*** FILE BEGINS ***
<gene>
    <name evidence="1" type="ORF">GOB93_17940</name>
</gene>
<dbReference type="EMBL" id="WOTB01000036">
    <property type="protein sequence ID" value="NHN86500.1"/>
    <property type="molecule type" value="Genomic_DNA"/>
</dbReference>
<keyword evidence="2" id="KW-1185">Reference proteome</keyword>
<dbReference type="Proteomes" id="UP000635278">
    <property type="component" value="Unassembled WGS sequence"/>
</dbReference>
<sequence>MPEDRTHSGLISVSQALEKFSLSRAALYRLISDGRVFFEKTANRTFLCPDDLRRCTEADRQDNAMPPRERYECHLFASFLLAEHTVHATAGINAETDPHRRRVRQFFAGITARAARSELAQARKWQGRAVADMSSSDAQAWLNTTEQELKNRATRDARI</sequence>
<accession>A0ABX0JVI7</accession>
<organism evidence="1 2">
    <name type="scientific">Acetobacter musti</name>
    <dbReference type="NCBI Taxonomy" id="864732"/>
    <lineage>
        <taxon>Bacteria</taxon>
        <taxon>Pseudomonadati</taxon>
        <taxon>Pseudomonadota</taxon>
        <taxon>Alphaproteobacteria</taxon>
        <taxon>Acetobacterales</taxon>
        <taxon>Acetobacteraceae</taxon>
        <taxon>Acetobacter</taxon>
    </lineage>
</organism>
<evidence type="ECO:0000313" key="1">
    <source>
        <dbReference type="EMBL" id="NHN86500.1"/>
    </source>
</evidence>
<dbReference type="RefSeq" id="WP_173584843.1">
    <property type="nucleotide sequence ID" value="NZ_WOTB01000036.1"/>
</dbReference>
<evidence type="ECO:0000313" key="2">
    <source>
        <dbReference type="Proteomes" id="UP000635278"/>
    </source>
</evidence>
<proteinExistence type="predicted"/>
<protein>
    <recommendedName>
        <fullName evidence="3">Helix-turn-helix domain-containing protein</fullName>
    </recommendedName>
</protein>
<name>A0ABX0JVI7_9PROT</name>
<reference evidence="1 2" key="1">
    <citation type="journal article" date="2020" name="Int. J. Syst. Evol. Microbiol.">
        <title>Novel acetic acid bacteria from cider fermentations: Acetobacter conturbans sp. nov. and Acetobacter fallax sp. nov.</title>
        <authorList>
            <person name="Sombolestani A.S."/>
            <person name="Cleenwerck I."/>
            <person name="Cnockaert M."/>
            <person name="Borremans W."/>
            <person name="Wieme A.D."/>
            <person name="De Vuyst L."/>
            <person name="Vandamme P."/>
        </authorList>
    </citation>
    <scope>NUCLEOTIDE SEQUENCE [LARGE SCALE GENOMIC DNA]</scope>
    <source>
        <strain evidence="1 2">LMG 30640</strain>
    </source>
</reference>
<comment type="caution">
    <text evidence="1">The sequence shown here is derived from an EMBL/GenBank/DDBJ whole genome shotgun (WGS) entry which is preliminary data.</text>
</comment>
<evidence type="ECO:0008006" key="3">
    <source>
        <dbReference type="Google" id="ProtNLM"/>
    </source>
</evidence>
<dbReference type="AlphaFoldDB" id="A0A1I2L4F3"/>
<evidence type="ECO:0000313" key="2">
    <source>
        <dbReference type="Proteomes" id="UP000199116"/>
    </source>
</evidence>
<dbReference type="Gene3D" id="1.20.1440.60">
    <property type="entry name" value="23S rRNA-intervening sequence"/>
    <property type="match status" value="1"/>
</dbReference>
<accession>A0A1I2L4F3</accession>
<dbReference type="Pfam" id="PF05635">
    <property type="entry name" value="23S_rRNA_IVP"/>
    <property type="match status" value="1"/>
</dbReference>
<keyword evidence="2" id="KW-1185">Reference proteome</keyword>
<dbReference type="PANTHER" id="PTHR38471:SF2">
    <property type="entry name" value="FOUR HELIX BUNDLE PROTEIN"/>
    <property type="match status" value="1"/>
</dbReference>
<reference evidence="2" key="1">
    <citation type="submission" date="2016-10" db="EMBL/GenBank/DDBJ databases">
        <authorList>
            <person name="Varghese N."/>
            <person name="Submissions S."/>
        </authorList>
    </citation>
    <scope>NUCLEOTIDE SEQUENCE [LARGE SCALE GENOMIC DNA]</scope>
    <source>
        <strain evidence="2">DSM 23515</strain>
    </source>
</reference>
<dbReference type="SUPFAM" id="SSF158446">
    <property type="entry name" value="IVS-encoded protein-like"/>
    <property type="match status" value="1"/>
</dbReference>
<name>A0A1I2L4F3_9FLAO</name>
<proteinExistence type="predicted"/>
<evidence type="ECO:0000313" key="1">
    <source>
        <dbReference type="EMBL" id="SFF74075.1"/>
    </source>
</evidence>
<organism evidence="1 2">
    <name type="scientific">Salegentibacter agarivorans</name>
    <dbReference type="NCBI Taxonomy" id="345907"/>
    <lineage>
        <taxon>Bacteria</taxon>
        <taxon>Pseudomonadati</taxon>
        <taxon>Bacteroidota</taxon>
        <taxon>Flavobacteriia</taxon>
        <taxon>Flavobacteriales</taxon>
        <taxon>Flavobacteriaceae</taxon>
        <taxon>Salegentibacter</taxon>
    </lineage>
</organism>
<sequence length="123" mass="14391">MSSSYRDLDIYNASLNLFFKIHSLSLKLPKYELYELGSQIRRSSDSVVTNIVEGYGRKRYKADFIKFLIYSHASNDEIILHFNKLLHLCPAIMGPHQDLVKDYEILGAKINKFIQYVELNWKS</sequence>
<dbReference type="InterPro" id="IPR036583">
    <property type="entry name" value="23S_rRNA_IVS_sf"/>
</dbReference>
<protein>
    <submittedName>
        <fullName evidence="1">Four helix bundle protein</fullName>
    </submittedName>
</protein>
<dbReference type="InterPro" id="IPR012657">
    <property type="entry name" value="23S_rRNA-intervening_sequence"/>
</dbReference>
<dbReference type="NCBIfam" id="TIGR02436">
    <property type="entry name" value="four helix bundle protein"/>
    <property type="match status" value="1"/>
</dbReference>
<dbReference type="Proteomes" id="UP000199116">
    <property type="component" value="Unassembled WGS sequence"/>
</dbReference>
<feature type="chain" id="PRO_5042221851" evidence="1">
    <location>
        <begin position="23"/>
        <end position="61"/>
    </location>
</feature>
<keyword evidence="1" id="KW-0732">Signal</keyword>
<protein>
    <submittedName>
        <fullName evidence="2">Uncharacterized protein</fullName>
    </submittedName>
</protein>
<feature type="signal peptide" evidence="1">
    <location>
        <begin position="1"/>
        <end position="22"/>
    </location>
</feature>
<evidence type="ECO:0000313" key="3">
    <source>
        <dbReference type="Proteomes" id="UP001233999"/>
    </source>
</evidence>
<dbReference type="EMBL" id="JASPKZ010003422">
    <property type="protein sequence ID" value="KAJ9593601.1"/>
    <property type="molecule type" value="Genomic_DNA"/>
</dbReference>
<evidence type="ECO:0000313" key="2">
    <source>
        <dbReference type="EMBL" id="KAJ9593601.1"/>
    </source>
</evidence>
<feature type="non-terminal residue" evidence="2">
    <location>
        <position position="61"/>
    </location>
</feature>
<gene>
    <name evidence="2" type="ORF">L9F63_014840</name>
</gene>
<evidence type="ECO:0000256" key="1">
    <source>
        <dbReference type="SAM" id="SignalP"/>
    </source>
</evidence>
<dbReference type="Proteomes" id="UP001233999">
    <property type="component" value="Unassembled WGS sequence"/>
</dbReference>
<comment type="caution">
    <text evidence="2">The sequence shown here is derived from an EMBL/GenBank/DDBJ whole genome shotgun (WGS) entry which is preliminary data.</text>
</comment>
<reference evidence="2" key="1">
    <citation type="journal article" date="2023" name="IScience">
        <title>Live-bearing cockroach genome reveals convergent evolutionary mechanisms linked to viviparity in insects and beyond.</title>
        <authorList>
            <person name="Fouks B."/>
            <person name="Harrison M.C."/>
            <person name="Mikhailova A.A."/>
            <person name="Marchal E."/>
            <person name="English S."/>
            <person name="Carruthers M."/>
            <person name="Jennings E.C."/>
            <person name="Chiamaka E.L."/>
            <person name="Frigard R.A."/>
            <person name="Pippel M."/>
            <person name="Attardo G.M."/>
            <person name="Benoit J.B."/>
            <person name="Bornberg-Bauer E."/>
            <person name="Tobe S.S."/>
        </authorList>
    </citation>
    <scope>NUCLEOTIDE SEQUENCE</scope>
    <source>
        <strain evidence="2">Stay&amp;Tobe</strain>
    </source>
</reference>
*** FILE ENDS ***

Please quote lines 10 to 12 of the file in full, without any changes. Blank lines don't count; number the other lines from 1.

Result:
    <property type="component" value="Unassembled WGS sequence"/>
</dbReference>
<sequence>MPEDRTHSGLISVSQALEKFSLSRAALYRLISDGRVFFEKTANRTFLCPDDLRRCTEADRQDNAMPPRERYECHLFASFLLAEHTVHATAGINAETDPHRRRVRQFFAGITARAARSELAQARKWQGRAVADMSSSDAQAWLNTTEQELKNRATRDARI</sequence>